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Haiga: Light

Photo Courtesy: here

the flickering lights

millions of throbbing fireflies

stars blinking in awe

This is a ‘haiga’Haiga is a Japanese concept for simple pictures combined with poetry, usually a meaningful haiku.
Shared with Carpe Diem’s Haiga Festival

Eyes of Treee


There’s a pain with every falling leaf
With every flower, a dream is lost
The agony of parting, eyes of trees.
Cloak of foliage, young and green
Leaves are souls; flowers, queen.

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Prowess of the mind
Wink of the destiny
Thy name is success
Sweet and shiny.
It demands.
Soaring high.
It brings.
Fills the sky.

Failure, I
Must remind
Is the condiment
That brings
To the broth
Thy name is success
You tame
Failure with your
Indomitable determination.

When I was a child, my Baba (father) used to tell me a poem which closely resembles the one above written by me much later. The crux of  Baba’s poem was, success would nevertheless come to you provided you’ve that much courage and confidence to accept the failures. My father is a self-made man and, he knows very well that one has to give up a lot to gain something, be it reputation, wisdom or money. From my very childhood, he instilled the fact in my mind, that, there was no shortcut to success. You’ve to work hard to be a successful person; to gain the honour and admiration  everyone wants to have in this world.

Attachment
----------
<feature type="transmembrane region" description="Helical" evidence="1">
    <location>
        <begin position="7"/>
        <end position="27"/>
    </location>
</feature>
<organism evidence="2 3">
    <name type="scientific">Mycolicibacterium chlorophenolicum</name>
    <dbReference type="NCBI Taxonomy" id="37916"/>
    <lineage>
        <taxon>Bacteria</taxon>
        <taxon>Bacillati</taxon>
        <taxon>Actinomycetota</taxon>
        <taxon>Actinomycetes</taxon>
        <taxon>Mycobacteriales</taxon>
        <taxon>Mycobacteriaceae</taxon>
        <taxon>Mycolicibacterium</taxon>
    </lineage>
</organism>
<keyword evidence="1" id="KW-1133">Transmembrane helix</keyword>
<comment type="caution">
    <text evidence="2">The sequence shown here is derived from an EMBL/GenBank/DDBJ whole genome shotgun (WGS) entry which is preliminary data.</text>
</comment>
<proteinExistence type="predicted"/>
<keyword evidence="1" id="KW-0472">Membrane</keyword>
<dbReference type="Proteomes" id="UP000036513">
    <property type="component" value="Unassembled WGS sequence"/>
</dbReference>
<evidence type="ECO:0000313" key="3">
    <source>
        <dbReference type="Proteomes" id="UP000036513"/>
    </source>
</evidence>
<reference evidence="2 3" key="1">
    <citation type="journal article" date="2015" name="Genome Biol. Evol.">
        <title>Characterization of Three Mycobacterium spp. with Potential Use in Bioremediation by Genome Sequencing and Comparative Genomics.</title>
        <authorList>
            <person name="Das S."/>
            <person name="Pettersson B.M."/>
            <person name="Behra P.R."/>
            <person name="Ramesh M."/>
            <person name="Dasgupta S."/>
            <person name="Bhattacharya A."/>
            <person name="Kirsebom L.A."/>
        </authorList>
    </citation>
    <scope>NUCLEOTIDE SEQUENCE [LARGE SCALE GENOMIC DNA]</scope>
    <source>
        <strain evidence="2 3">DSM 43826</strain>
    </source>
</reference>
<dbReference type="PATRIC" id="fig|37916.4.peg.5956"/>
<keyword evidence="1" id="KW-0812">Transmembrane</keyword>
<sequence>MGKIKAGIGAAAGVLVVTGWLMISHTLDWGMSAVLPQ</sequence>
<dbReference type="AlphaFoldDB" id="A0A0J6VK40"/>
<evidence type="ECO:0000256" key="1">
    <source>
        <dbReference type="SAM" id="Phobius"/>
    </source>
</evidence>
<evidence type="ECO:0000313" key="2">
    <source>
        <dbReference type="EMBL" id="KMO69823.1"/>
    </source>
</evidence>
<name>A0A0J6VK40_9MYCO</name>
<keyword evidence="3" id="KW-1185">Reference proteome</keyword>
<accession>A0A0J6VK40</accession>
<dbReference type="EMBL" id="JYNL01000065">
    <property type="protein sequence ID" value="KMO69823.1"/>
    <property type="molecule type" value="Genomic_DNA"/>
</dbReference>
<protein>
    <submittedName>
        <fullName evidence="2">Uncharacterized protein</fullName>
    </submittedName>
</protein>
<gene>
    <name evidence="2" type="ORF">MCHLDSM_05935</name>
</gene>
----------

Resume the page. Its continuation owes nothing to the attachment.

Every night, Baba used to tell me short stories. Those were very much creative and always had some moral in the end. Perhaps my inclination for writing was induced by his stories since I was a child. I also learnt the ability to govern and discipline oneself by the use of reason. He made me understand, that, nothing in this universe occurs without any reason and, even if there exists something like destiny or fate, that too, can be reigned over by wisdom and prudence.